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Working with Student Loan Servicers

Your Servicer(s) Is There to Help

Accrued interest. FFELP. Direct Loan Program. Subsidized. Unsubsidized. There is a lot to know about paying back your student loan(s).

And if you have more than one servicer, it can be easy to lose track of your loan(s). We can help. Don't know who your servicer(s) is? Can't find your federal student loans? It's easy to find out. Visit the Federal Student Aid (FSA) website, which is the centralized database for federal student loans

Managing Your Loans and Servicers

Multiple servicers, different loan types, dozens of payment due dates…student loans are one area of life where you have to be organized. Otherwise you might mix up payments or worse, miss one.

You can create a tracking sheet on your computer or chart it all on a piece of paper. Whatever system you use, be sure to keep track of these key things for each of your student loans.

  • Servicer
  • Loan holder
  • Loan type
  • Payment due date
  • Payment amount
  • Where to send the check
  • Your servicer's online account information
  • Synchronize Your Due Dates

    Most servicers will change your payment due date. All you have to do is ask them. If you're having trouble remembering when to pay, you may be able to have your loans due on the same day. If you need to balance your cash flow, consider adjusting the due date of your student loan payment to line up with your paychecks.

    Call your servicer(s) to see if you can change your due dates.

  • Sign up for Automatic Payment

    With automatic payments you don't have to remember when to make your payments or where to send them. Your servicer(s) debits your checking or savings account automatically.

    But be careful: if your account doesn't have sufficient funds when your servicer(s) tries to make the automatic withdrawal, you could get hit with late fees and charges for insufficient funds.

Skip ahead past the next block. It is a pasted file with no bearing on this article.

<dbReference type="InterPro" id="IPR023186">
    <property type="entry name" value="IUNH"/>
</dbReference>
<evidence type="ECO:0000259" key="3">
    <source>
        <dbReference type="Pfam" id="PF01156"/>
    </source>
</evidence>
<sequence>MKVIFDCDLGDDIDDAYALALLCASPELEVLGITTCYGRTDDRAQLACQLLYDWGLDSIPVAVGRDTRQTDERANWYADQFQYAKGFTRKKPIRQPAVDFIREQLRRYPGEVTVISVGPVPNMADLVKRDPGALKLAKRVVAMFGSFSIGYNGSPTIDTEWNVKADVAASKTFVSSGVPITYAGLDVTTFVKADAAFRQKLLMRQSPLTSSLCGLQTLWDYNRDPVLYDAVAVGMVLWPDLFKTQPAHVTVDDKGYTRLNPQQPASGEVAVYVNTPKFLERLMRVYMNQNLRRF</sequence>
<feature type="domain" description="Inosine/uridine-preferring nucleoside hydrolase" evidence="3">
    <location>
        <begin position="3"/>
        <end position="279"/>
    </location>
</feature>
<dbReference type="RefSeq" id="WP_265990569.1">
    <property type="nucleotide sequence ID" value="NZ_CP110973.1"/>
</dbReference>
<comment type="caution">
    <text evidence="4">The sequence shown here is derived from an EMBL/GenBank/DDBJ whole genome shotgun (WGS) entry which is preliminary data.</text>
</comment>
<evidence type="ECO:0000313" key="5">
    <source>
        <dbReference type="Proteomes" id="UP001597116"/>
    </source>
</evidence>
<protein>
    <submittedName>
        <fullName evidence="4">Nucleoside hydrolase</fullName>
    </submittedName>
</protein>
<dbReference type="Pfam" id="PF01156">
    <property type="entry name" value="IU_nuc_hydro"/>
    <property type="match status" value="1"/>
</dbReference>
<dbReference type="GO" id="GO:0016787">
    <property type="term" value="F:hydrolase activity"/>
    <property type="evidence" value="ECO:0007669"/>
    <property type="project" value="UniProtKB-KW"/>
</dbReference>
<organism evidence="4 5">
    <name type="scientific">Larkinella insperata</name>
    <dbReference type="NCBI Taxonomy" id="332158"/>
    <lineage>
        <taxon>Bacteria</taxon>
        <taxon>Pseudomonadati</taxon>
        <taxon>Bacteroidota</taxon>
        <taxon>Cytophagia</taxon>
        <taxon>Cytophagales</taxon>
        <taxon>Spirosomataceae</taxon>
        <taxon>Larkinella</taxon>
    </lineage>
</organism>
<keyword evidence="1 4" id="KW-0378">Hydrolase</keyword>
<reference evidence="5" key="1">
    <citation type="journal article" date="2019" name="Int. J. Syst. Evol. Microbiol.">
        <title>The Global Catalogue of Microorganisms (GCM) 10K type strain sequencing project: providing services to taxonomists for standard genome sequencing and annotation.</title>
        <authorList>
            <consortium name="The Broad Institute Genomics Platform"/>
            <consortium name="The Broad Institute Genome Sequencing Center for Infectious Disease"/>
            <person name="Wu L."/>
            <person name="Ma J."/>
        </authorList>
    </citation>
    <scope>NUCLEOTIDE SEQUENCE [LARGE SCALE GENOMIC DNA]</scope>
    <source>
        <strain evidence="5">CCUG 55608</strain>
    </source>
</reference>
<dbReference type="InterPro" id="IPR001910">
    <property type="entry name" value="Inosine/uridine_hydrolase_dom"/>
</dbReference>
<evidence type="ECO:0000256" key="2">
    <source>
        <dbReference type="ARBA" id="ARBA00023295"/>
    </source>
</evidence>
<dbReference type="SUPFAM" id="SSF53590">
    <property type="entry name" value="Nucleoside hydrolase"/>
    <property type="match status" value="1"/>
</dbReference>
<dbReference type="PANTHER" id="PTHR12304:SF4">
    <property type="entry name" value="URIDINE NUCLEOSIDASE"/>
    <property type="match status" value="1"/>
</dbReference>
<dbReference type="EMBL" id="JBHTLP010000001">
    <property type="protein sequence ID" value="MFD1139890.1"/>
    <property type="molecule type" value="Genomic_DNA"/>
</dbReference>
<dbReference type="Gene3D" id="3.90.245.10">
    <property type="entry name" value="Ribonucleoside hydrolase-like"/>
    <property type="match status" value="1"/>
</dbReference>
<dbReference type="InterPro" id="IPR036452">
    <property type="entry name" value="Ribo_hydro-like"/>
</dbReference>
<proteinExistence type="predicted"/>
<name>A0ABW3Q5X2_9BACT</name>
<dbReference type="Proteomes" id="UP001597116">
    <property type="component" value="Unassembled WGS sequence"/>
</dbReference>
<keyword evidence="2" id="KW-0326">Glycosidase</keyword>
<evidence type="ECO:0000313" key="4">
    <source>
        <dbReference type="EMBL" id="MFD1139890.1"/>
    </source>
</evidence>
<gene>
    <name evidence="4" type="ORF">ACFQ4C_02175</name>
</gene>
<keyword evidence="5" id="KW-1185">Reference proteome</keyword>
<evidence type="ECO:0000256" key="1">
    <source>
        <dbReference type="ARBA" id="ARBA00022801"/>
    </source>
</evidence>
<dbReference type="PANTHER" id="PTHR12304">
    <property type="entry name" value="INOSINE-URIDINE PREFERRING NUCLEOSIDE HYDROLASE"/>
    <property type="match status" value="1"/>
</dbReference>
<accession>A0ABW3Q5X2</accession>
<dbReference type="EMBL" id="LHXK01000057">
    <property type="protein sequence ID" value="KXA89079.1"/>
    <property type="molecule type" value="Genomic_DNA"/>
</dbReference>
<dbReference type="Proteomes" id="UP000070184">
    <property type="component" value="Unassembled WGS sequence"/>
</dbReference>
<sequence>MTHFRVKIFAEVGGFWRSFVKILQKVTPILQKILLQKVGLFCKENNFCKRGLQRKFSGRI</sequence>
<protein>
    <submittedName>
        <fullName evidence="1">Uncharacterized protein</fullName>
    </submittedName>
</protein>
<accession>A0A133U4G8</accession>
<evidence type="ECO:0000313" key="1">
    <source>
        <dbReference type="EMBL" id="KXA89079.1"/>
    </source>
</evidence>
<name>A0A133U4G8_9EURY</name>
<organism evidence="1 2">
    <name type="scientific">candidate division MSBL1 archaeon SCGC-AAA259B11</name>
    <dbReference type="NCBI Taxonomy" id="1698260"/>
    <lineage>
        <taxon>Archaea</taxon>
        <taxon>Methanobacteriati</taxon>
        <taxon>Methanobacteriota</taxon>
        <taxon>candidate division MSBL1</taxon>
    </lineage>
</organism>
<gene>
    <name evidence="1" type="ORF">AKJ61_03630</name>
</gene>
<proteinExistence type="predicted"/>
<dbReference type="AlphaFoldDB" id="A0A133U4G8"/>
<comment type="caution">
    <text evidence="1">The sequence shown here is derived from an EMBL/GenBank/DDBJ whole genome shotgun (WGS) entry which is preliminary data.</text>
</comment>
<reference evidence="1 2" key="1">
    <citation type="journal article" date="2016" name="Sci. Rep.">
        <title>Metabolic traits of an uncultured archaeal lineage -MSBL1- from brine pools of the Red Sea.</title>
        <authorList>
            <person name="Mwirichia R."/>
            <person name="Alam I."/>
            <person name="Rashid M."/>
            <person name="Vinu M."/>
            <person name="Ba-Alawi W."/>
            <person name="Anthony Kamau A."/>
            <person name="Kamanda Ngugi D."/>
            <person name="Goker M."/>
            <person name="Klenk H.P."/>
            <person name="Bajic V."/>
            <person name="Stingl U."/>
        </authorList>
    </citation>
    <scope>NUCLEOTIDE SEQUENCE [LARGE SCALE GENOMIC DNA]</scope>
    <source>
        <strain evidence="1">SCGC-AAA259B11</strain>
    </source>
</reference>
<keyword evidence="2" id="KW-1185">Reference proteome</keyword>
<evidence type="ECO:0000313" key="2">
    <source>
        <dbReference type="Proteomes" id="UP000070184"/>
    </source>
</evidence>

Check with your servicer(s) to set up automatic payments.

  • Find out How They Apply Extra Payments

    Making extra payments is a good way to reduce your balance and save on interest payments, but don't assume the payment will be applied to principal. It will be applied as required by federal regulations.

    Contact your servicer(s) to discuss the options.

  • Know What Your Servicer(s) Can Do for You

    If you qualify for a deferment—because you're in school or unemployed—your servicer(s) will evaluate to determine if you meet the eligibility requirements. If you don't qualify for a deferment, you may qualify for a forbearance. Ask your servicer(s) for more information.

    Your servicer(s) should:

    • Honor your grace period
    • Grant you a deferment—if you qualify
    • Grant you certain mandatory forbearances—if you qualify

    Your servicer(s) may:

    • Grant you a hardship forbearance
    • Change your due dates
    • Offer you interest rate discounts for automatic payment

    Remember: servicers won't necessarily give you a deferment or a forbearance unless you ask for it. Even if you qualify, you may still have to apply.

    Use our Deferment eligibility checker to see if you qualify for a deferment.